The Distribution of Political Faith
Jack M. Balkin
Yale University - Law School
June 12, 2012
Maryland Law Review, Vol. 71, p. 1144, 2012
Yale Law School, Public Law Working Paper No. 254
This essay, written for a symposium on Constitutional Redemption: Political Faith in an Unjust World (Harvard University Press 2011), focuses on one of the book's central themes: the connection between political legitimacy and political faith. Political faith is an especially complicated concept, and the essay describes some of its complications.
First, people do not simply possess or lack faith; rather they have a distribution or economy of faith and lack of faith, trust and distrust, that is projected onto different features of their world. Changes in circumstances that shake their perceptions may alter this economy or distribution.
Second, the converse of political faith, political dread, may be as important as faith itself for some members of the political community, who accept the political system because they fear that the alternatives will be even worse. What we call "faith" may actually be a complex combination of hope and dread distributed onto different aspects of social and political life. And what we believe in or hope for may be uncannily connected to what we distrust or fear.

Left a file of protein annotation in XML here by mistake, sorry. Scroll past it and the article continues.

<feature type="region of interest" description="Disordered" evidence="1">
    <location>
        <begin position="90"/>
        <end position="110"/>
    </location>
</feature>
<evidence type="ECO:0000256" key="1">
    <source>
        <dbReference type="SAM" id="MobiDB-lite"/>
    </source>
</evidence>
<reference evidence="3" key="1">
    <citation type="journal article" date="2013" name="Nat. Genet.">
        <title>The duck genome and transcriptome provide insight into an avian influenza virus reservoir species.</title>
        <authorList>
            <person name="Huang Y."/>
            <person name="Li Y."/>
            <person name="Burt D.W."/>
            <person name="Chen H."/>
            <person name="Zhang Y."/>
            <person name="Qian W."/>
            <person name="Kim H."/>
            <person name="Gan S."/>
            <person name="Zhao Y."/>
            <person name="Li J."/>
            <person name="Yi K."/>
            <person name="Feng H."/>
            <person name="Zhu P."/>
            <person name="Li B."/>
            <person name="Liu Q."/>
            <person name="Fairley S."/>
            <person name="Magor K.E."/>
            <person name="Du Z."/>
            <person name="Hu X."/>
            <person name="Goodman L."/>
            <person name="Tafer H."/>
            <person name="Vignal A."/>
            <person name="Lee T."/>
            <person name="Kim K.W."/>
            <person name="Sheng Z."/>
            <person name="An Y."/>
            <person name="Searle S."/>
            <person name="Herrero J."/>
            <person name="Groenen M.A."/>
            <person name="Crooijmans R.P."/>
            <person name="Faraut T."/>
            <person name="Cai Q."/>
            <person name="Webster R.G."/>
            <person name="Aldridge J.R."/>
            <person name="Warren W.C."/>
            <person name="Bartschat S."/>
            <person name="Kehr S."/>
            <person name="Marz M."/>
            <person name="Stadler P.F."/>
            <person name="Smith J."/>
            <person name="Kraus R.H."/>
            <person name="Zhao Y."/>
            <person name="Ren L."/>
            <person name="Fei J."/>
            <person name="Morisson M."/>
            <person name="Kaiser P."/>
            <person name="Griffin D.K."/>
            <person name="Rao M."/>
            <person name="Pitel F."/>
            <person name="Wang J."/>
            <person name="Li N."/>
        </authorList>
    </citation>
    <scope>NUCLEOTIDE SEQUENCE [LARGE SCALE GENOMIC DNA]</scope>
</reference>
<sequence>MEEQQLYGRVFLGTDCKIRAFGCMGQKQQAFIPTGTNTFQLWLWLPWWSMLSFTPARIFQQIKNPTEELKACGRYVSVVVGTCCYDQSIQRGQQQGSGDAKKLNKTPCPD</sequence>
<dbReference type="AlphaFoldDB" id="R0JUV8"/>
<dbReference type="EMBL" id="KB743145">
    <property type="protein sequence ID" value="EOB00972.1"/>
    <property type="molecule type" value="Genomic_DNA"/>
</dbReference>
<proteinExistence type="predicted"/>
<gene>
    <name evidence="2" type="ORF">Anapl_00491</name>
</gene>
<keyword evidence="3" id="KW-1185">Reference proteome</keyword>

Finally, political faith always risks turning into political idolatry, and, whether we like it or not, the two phenomena are often deeply connected. Whatever we happen to believe in, and whatever distribution of political faith and dread, hope and fear we hold in our hearts, helps create our own distinctive risk of political idolatry. In politics, as in life itself, nothing is more fraught than faith, even as nothing is so necessary.
Number of Pages in PDF File: 27
Keywords: Constitutional Redemption, constitutional interpretation, faith
JEL Classification: K10
Date posted: June 13, 2012